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Valid reasons to link autoimmunity and environment? Explain.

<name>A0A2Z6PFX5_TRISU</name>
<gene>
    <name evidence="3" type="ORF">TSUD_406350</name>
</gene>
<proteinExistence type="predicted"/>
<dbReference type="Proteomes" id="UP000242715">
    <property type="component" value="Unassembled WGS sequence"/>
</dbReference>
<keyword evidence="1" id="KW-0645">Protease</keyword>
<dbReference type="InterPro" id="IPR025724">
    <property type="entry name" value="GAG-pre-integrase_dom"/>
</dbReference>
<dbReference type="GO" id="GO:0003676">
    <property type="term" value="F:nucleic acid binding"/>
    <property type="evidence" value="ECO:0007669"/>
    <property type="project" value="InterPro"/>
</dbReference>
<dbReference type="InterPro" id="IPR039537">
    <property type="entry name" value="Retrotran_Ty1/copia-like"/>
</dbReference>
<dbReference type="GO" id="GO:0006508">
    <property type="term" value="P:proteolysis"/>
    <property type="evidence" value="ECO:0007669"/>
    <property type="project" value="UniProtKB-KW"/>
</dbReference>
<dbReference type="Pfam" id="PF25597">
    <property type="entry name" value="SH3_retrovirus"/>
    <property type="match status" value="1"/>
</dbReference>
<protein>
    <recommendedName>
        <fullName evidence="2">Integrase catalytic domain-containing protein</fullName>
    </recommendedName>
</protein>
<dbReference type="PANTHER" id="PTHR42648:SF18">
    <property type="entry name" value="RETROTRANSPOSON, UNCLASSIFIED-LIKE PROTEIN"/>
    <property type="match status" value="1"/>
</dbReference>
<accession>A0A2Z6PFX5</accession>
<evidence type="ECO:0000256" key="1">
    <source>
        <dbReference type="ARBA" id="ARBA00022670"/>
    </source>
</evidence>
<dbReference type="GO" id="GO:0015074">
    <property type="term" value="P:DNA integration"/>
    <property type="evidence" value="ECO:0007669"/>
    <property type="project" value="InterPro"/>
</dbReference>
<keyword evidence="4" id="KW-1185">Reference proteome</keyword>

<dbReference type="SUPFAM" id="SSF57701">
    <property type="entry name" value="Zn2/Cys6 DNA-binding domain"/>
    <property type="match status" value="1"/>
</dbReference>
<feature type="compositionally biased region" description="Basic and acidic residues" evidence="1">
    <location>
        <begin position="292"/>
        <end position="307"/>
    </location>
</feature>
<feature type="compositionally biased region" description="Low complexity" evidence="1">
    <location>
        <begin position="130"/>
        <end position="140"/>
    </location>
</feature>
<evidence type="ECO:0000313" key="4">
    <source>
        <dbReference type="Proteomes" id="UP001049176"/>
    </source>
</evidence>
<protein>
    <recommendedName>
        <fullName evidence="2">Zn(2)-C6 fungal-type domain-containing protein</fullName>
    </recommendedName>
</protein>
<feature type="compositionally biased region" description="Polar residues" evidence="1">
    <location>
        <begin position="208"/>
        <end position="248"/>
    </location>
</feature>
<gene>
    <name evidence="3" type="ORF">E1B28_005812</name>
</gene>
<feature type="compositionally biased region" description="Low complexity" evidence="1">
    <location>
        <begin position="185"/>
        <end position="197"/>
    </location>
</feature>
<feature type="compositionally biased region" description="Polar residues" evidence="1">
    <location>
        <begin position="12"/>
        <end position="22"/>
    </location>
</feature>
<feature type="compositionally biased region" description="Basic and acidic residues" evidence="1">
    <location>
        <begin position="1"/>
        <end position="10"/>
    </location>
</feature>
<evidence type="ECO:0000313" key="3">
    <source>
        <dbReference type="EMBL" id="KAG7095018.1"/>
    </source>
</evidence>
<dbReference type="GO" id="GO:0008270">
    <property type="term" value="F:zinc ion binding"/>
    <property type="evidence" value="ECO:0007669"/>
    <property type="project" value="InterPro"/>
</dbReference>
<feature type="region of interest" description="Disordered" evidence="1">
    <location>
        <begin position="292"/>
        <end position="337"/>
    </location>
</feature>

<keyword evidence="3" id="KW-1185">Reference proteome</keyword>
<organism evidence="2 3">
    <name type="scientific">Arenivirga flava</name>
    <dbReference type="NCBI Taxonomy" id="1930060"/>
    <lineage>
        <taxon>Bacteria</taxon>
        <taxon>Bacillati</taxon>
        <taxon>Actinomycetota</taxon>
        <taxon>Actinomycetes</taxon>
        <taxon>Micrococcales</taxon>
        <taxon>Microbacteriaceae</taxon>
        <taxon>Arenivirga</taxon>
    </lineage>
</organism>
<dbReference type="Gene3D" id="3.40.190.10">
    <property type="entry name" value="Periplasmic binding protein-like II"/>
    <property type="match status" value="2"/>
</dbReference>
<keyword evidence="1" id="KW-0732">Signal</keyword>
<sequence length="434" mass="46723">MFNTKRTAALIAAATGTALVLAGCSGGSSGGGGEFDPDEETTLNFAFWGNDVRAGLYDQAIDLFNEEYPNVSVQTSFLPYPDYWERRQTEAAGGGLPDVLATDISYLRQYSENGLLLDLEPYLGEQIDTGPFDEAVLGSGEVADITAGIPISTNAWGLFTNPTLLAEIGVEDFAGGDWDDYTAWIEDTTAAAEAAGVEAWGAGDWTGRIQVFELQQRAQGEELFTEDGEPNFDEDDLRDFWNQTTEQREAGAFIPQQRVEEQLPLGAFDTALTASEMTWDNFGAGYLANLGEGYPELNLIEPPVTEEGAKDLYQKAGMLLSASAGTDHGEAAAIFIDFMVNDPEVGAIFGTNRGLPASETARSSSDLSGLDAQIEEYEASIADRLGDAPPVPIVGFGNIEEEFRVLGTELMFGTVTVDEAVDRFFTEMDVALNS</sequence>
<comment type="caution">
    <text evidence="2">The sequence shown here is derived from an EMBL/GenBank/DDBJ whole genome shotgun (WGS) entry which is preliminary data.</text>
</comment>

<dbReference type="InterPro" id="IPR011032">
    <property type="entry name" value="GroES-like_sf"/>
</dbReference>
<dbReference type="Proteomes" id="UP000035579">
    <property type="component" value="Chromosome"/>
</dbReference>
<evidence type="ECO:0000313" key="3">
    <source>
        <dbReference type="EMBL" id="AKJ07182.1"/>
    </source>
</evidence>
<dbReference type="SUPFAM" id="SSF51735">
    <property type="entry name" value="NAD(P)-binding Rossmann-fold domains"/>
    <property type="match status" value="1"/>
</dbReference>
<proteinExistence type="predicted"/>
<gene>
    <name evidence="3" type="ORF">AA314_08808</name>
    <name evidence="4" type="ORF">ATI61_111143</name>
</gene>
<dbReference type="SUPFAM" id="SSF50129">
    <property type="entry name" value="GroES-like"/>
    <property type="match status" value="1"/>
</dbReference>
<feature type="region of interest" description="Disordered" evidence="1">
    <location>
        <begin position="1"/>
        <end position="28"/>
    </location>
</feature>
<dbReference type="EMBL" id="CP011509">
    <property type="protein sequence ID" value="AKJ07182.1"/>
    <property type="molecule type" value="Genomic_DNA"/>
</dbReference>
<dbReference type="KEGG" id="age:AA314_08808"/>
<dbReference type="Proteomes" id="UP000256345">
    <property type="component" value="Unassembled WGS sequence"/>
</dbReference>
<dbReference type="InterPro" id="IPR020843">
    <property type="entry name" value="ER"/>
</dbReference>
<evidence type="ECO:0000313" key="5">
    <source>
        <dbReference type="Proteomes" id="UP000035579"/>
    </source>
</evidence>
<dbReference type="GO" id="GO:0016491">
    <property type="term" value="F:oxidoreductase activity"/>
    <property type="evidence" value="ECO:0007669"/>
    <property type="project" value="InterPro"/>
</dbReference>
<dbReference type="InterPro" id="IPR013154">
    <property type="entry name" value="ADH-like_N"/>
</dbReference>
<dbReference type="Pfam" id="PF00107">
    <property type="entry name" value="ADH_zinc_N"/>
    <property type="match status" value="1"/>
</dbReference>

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Given what you read in the above article, do you think there are valid reasons to link autoimmunity and environment? Explain.;Do these links make sense from an immunological perspective? Give specific examples in your answer.;What other explanation can you think of to explain the increases in autoimmunity seen in the human population?;Attachment Preview;article.pdf Download Attachment;Correspondence;should include UV exposure, even absent;specific FDA requirements.;Our resin data (resins P1. P2, P3, P4;P19, and P18) cited by Kelce and Borgert;came from at least three replications of stress?;ing, extraction, and EA assays. As described;in our ?Methods? and ?Supplemental;Material,? the assay variance was very small;SEs were typically smaller than the diameter;of the data points of the graphed means.;The whole series of 49 assays was repeated;only once, but no extract exhibited EA, more;recent extracts of the same plastics confirm;our original results.;Kelce and Borgert noted that colorants are;?embedded? in plastics. However, ?bound?;colorants in plastic compounds can and do;readily leach from plastics. They are additives;which?like most additives?are only rarely;chemically bound to polymers. Hence, con?;cerns about all additives are warranted because;any can leach from a plastic product.;Regarding broader issues, the objective;of our paper was to quantify the prevalence;of xeno? strogen release from commonly used;e;plastic products. These data are significant in;part to help assess the risk of such products;to human health and environmental con?;tamination. Kelce and Borgert cite Charles;et al. (2007), who examined some inter?;actions between a small set of phyto? strogens;e;and xeno? strogens. The limited negative;e;results of that study have been contradicted;by dozens of other studies (e.g., Patisaul and;Jefferson 2010). However, our objective was;not to establish definitive links between pub?;lic health issues, environmental pollution;and exposure to xenoestrogens. This relation?;ship is an active research area, and it will take;many years to obtain definitive answers.;Kelce and Borgert?s concerns about the;paucity of epidemiological data correlating;EA exposure via use of plastics with adverse;human health effects is analogous to the longstanding controversy for tobacco, which is;now highly regulated, largely because increas?;ing numbers of epidemiological studies;correlated smoking with heart disease and;lung cancer. For decades, it was common to;hear tobacco industry spokes? ersons argue;p;that ?[epidemiological] correlation does not;mean causation? and demand that molecu?;lar, cellular, and/or systemic mechanisms be;extensively demon? trated before any action;s;regulatory or otherwise, be taken. One rarely;hears spokespersons for the chemical and;plastics industry make this argument for;release of chemicals having EA from plastics;because the mechanisms by which tobacco;has its effects are still much less well known;compared to mechanisms by which chemi?;cals having EA produce adverse health and;environ? ental effects. Instead, we hear;m;?Where are the epidemiological correlations??;Environmental Health Perspectives? ??;Those correlations are fewer (but not non?;existent) than for tobacco at this relatively;young stage of the field, but the number of;such publications is rapidly increasing. In;the meantime, our study and hundreds to;thousands of other in vitro studies demon?;strate that chemicals having EA have eas?;ily measurable effects on all sorts of human;cells (including MCF-7 cells). Most scientists;in this field believe that such results suggest;adverse health effects in humans and that;as such data continue to be gathered, these;correlations will become as compelling as did;those for the impact of tobacco smoking on;public health.;Legislators, consumers, manufacturers;and scientists must judge current industry;practices in this area based on available data.;Reasonable people can differ. The American;Chemistry Council takes the position that;until definitive studies consistently show;health and environmental hazards from;chemi? als with EA leaching from plastic;c;products, no industry action need be taken.;We disagree. Plastic items are essential con?;sumer products, but we argue that they need;to be made safer. Our most recent data show;that there is very little extra expense to pro?;duce safer plastics that do not leach chemi?;cals having EA, that is, it costs very little at;this time to avoid a potential health risk.;C.Z.Y. is employed by, and owns stock in;CertiChem (CCi) and PlastiPure (PPi). S.I.Y.;and D.J.K. are employed by PPi. V.C.J. has;no financial interests in CCi or PPi, but he;was principal investigator for a subcontract at;Northwestern Medical School to help develop the;MCF-7 assay on NIH grant P30 CA051008;awarded to CCi. G.D.B. owns stock in and is;the founder and chief excutive officer of CCi and;the founder and chief scientific officer of PPi. All;authors had freedom to design, conduct, interpret, and publish research uncompromised by;any controlling sponsor.;Chun Z. Yang;George D. Bittner;CertiChem Inc.;Austin, Texas;Stuart I. Yaniger;Daniel J. Klein;PlastiPure Inc.;Austin, Texas;V. Craig Jordan;Lombardi Comprehensive Cancer Center;Georgetown University Medical Center;Washington, DC;References;Charles GD, Gennings C, Tornesi B, Kan HL, Zacharewski TR;Gallapudi BB, et al. 2007. Analysis of the interaction of;phytoestrogens and synthetic chemicals: an in vitro/;in vivo comparison. Toxicol Appl Pharmacol 218:280?288.;FDA (Food and Drug Administration). 2002, 2007. Guidance;for Industry: Preparation of Premarket Submissions;volume 119 | number 9 | September 2011;for Food Contact Substances: Chemistry Recom?;menda? ions. Available: http://www.fda.gov/Food/;t;GuidanceComplianceRegulatoryInformation/;GuidanceDocuments/FoodIngredientsandPackaging/;ucm081818.htm [accessed 10 August 2011].;Patisaul HB, Jefferson W. 2010. The pros and cons of phyto?;estrogens. Front Neuroendocinol 31(4):400?419;doi:10.1016/j.yfme.2010.03.003 [Online 27 March 2010].;Wagner M, Oehlmann J. 2010 Endocrine disruptors in bottled;mineral water: estrogenic activity in the E-screen. J Steroid;Biochem Mol Biol, doi:10.1016/j.jsbrnb.2010.10.007 [Online;2 November 2010].;Yang CZ, Yaniger SI, Jordan VC, Klein DJ, Bittner GD. 2011.;Most plastic products release estrogenic chemicals;a potential health problem that can be solved. Environ;Health Perspect 119:989?996, doi:10.1289/ehp.1003220;[Online 2 March 2011].;Environmental Factors;Develop Different Patterns;of Immune Disease;doi:10.1289/ehp.1104043;I read with interest the article by Schmidt;(2011) on the sprawling explosion of auto?;immune diseases and its link to environ? ental;m;exposure. Schmidt (2011) summarized the;problematic state of the field: Systemic auto?;immune diseases are common but thought;rare, their clinical identification is far from the;medical school description, and they continue;to be identified as an auto? ntibody?target?;a;manifestation scheme. Experience shows that;a patient develops different auto? ntibodies;a;through the lifespan, with different clinical;patterns within each phase, deeper investiga?;tion shows that organ auto?mmune disease is;i;in fact systemic. Likewise, allergy, food intol?;erance, cancer, and immuno? eficiency (all;d;broad diseases that are immune in nature);cross and share auto?mmunity. This suggests;i;that immature immune systems are promoted;and prevented from natural selection in the;era of anti? iotics, but they pay the cost of fos?;b;tered health dysfunctions or diseases exposed;to the current complex hostile environment.;I noticed this complex scenario in a sur?;vey of 22 patients reporting sick building;syndrome (Blasco 2011). Although reported;data was limited to auto?mmune cases and;i;the involved substances were not yet identi?;fied, I found that the same environment trig?;gered and worsened other immune dis? rders.;o;The health of two patients with asthma;inexplicably worsened when they started to;work in the building. One patient developed;gyneco?ogical cancer, another patient, who;l;had a past history of Hodgkin?s lymphoma;developed chronic fever and fatigue again;that lasted 3 years, until she was relocated.;Some of the patients reported new adult onset;of clinical intolerance of milk or other foods;and one patient was positive in a breath test;for lactose intolerance. A review of family;histories revealed that in 20% of the patients;more than one direct relative was affected by;cancer. Personnel records showed that allergy;A 379;Correspondence;was present in 59% of the patients, recurrent;infections during childhood were common;20% required amigdalectomy. One patient;suffered rheumatic fever, one patient had not;been effectively immunized after repeated;hepatitis vaccines, and another had defective;CD4 and suffered recurrent pneumo? occal;c;infections.;It would be surprising if these illnesses;did not share a common root in the immune;system. Schmidt (2011) underlined rising;prevalence rates of auto?mmunity and dis?;i;cussed causes. I believe that this trend is rele?;vant in general to immune disorders because;of different reactions within the same scope;of lymphocyte dysfunction in response to;our new aggressive environment.;The author declares that he has no actual or;potential competing financial interests.;Luis M. Blasco;UARH;Hospital Marqu?s de Valdecilla;Santander, Spain;E-mail: grullus99@yahoo.es;References;Blasco LM. 2011. Sick building syndrome and autoimmunity.;Lupus 20:544?546.;Schmidt CW. 2011. Questions persist: environmental factors in autoimmune disease. Environ Health Perspect;119:A248?A253.;Dietary Intervention and DEHP;Reduction;doi:10.1289/ehp.1103852;Rudel et al. (2011) reported a surprising;reduction in metabolites of bis(2-ethyl? exyl);h;phthalate (DEHP) in their dietary interven?;tion study, considering that?to the best of;the industry?s knowledge?the plasticizer is;no longer used in the food packaging prod?;ucts that the authors removed from the sub?;jects? dietary routine. Although we question;the public health significance of a potential;reduction of a few micrograms per liter of;DEHP metabolites, we initially saw the study;as having the potential to improve our under?;standing of how low-level exposure to DEHP;suggested by the presence of the metabolites;may be occurring. Unfortunately, in review?;ing the Rudel et al. analysis more thoroughly;we were disappointed.;The 56% reduction in mean levels sug?;gested by Rudel et al. (2011) is based on the;concentration of DEHP metabolites?before;correcting for creatinine levels. With little;more than a sentence, Rudel et al. dismissed;the accepted practice of correcting for crea?;tinine levels to account for the substantial;variability in an individual?s urine output.;They suggested that such adjustment may;?bias associations between urine metabo?ite;l;concentrations and age or sex? (Rudel et al.;A 380;2011) without explaining that the correction;is widely used in urinary bio? onitoring (by;m;the Centers for Disease Control and most;others) to improve the comparability of meas?;ure? ents across individuals.;m;To their credit, Rudel et al. (2011) did;conduct a compari? on of the creatinines;adjusted levels of DEHP metabolites and;found no statistically significant difference in;the mean levels of two of the three metabo?;lites before and after dietary intervention.;The authors did not report the change in;the adjusted levels of the third metabolite in;the article.;The authors also did not address the;variability in preintervention levels among;the study participants. The presence of two;individuals with very high metabolite levels;clearly skewed the mean value upward and;consequently, exaggerated the significance of;the intervention. Although Table 2 of Rudel;et al. (2011) provides the minimum, mean;and maximum values, the variability is best;seen in their Supplemental Material, Figure 3;(doi:10.1289/ehp.1003170), and on Silent;Spring Institute?s web site (Silent Spring;Institute 2011). It is unfortunate that Rudel;et al. (2011) chose not to address the vari?;ability in their article?and a bit surprising?;because the post? ntervention increase in;i;DEHP metabolites was significantly lower;than the reported decrease (16% versus 56%).;The author is employed by the American;Chemistry Council to represent the manufacturers;of phthalates, including DEHP.;Stephen P. Risotto;American Chemistry Council;Washington, DC;E-mail: steve_risotto@americanchemistry.com;Reference;Rudel RA, Gray JM, Engel CL, Rawsthorne TW, Dodson RE;Ackerman JM, et al. 2011. Food packaging and bisphenol A;and bis(2-ethylhexyl) phthalate exposure: findings from a;dietary intervention. Environ Health Perspect 119:914?920;doi:10.1289/ehp.1003170 [Online 30 March 2011].;Silent Spring Institute. 2011. Phthalate Levels Decline during;3-Day Fresh Food Diet. Available: http://www.silentspring.;org/images/our_research/DEHP_results.jpg [accessed;12 August 2011].;Dietary Intervention and DEHP;Reduction: Rudel et al. Respond;doi:10.1289/ehp.1103852R;Steven Risotto, representing phthalate;manufacturers for the American Chemistry;Council (ACC), commented on our study;that found a 3?day diet with limited food;packaging reduced participants? average;bis(2-ethyl? exyl) phthalate (DEHP) expo?;h;sure by > 50% (Rudel et al. 2011).;Risotto?s statement that creatinine adjust?;ment by normalization is accepted practice;is misleading. Creatinine normali? a? ion is;z t;appropriate in a longitudinal study if the;daily creatinine excretion of the partici?;pants remains approximately constant. That;assumption is not reasonable in a dietary;intervention because short-term changes in;diet can strongly influence creatinine levels;(Kesteloot and Joossens 1993). In our article;(Rudel et al. 2011), we addressed urinary;dilution by including creatinine as a vari?;able in the mixed-effects model that estimates;exposure reduction from the intervention, as;currently recommended by researchers at the;Centers for Disease Control and Prevention;(Barr et al. 2005). Our analysis showed sig?;nificant decreases of 53?56% in the three;DEHP metabo?ites. Because creatinine nor?;l;malization is common, we also included nor?;malized results. Creatinine levels dropped;significantly during the intervention, indicat?;ing that creatinine normalization artificially;reduced the observed change. Nonetheless;results showed a 42?45% decrease in all;three DEHP metabolites, the decrease was;statistically significant for the most abun?;dant metabolite, MEHHP (mono-(2-ethyl5-hydroxy? exyl) phthalate).;h;Risotto also questions whether DEHP;reductions are attributable to two individu?;als with high initial exposures. However, we;reported the decreases in geometric means;which are not strongly influenced by a;few high values. After removing these two;participants, we still observed decreases of;37?42% in the geometric means of DEHP;metabolites, and reductions in the two most;abundant metabolites remain statistically sig?;nificant. Removing participants with high;pre?ntervention exposures is appropriate if;i;an unknown exposure may have covaried;with the inter? ention, but because the two;v;highest exposures were in different families;such confounding seems unlikely.;As to why DEHP metabolite levels;dropped during the intervention but did;not increase significantly after the interven?;tion?as discussed in detail in our article;(Rudel et al. 2011)?the discrepancy may be;attributable to the different-length ?washout;periods? (~ 48 hr between the beginning of;the intervention and the first intervention;urine sample, and ~ 36 hr between when;participants resumed their regular diet and;the first post?ntervention urine sample).;i;Risotto questions the public health;signifi? ance of our observed reduction in;c;DEHP exposure. However, DEHP exposure;levels in our study (Rudel et al. 2011)?and;in the U.S. population?are similar to or;higher than those recently reported to exceed;health guidelines. Koch et al. (2011) found;that 5 of 108 children studied had daily;DEHP intakes in excess of the current U.S.;Environmental Protection Agency reference;dose, and 25% exceeded the tolerable daily;? ?? Environmental Health Perspectives